Installing dwm on Crunchbang Linux

Note: I started to write this guide a couple of days ago, before I yet again went distrohopping. I now run a minimal Debian Testing setup on my netbook but I thought it would be a good idea to post it nonetheless.

After trying both Crunchbang Linux, Manjaro Linux, a couple of days of Peppermint OS and a week long stint with Lubuntu I went back to using Crunchbang. It was my first Linux distribution and I still think it’s fits my needs perfectly. I really like that it’s lightweight while still being a fully functional operating system.

While I was running Lubuntu I played around with dwm and fell in love with it, so when I decided to reinstall Crunchbang I really wanted to use it too. The process wasn’t as straight forward as it was on Lubuntu, but after a few tries and with the help of this blog post I managed to get it to run flawlessly. I thought that I would be an good idea to write it all down, so with no further ado, here’s a short guide on how to install and configure dwm to run on Crunchbang Linux.


First you need to install dwm:

sudo apt-get install dwm

To fully customize it you need to configure it and install it from source, but since I’m happy with the way it looks I’ll just use the standard package for now. dmenu is a great tool to have too, but the package suckless-tools is actually installed by default which means that you don’t have to install it yourself.

These packages are by no means neccessary, but they’re quite handy to have:

sudo apt-get install unclutter
sudo apt-get install feh
sudo apt-get install acpi

unclutter will hide your mouse cursor, feh will help you set the wallpaper and acpi will display your battery’s status directly on the dwm status bar. You can leave out acpi if you’re not using a laptop.


The wallpaper

Open up the terminal and type the following (use one of the four layout alternatives):

feh --bg-[tile|center|scale|seamless] path/to/file.ext

This will create a small file called .fehbg in your home directory.

The startup script

Create a file called dwm-startup somewhere in your PATH with the following content (and don’t forget to make it executable1):

#!/usr/bin/env bash

# Set `feh` to change the wallpaper
source $HOME/.fehbg

# Set `unclutter` to hide the cursor after a second of inactivity
unclutter -root -idle 1 &

# Start `dwm` with a modified status bar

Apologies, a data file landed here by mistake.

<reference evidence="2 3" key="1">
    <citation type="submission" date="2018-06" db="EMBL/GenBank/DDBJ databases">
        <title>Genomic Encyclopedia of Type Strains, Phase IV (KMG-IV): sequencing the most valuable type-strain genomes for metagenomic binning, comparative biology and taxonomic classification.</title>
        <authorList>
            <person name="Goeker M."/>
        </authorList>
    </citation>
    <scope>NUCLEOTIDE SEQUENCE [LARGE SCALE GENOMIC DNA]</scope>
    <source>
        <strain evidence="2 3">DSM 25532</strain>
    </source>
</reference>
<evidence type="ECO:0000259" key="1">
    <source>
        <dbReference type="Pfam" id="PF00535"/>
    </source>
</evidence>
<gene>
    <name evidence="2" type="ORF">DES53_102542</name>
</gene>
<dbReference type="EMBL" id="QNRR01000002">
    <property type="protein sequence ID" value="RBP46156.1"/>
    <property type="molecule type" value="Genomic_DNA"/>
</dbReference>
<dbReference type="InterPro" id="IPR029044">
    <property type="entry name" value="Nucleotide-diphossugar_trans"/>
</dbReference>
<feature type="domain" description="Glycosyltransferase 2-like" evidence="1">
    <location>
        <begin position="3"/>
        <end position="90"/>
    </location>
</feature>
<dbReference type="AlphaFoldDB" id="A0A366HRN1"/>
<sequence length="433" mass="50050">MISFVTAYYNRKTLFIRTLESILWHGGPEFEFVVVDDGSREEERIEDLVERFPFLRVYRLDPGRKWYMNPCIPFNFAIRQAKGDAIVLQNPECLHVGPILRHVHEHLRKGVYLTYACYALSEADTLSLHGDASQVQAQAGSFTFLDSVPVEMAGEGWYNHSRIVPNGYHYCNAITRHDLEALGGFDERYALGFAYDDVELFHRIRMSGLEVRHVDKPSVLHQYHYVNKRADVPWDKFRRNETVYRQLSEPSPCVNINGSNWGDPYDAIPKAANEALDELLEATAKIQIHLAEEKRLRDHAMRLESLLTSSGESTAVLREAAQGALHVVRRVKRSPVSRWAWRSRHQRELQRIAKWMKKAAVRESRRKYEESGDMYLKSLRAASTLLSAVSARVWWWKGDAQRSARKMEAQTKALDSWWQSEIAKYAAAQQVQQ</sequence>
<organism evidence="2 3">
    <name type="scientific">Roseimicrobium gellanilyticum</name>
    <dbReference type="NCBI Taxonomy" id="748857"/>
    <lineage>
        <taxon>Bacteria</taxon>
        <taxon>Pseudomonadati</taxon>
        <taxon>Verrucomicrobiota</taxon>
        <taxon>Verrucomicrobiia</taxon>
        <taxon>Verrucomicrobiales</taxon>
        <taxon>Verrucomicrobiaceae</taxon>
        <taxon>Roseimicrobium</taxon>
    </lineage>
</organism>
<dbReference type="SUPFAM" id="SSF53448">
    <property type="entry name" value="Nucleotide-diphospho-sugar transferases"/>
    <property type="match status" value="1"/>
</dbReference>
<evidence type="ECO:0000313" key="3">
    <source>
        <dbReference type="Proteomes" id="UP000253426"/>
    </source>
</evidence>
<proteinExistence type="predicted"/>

while true; do
  xsetroot -name "Db: $(dropbox status) | B: $(acpi -b | awk '{ print $4 $5 }'
  | sed 's/,/ \/ /g') | V: $(amixer get Master | awk '/Front Left:/{ print $5 }'
  | sed 's/\[\|\]//g') | $(date '+%d %b %Y') | $(date '+%H:%M')"
  sleep 10s
done & exec dwm

The status bar will display an output that’ll roughly look like this:

Db: Idle | B: 50% / 01:30:00 | V: 50% | 01 jan 2000 | 12:00

One thing that’s worth noting is that the official Dropbox CLI script is NOT installed on Crunchbang by default, so you have to set it up by yourself.


Create a file in your home directory called .xinitrc and add the following content (make it executable too):

#!/usr/bin/env bash

# Load .Xresources
xrdb -merge $HOME/.Xresources

# Set the default window manager

# Start `Openbox`/`dwm`
case $1 in
    exec openbox-session
    exec dwm-startup
    exec $DEFAULT

This will load your .Xresources file, which contains a couple of vital settings for X, and the window manager of your choice. It’ll fallback on using Openbox as the default.


Now it’s time to configure SLiM (the default login manager) by editing the slim.conf file that’s located in /etc. Uncomment the following line:

login_cmd           exec /bin/sh - ~/.xinitrc %session

And comment out this line:

login_cmd           exec /bin/bash -login /etc/X11/Xsession %session

This needs to be configured since dwm doesn’t use a autostart file by itself. The next thing you’ll have to do is to add dwm to the part that says sessions:

sessions            openbox-session,dwm

The grand finale

Now it’s time for you to reboot and press F1 when the login screen appears to choose which window manager to use. Make sure that you’re using dwm, log in and you’re done!

  1. To make a file executable, open up the terminal and type chmod +x file.ext

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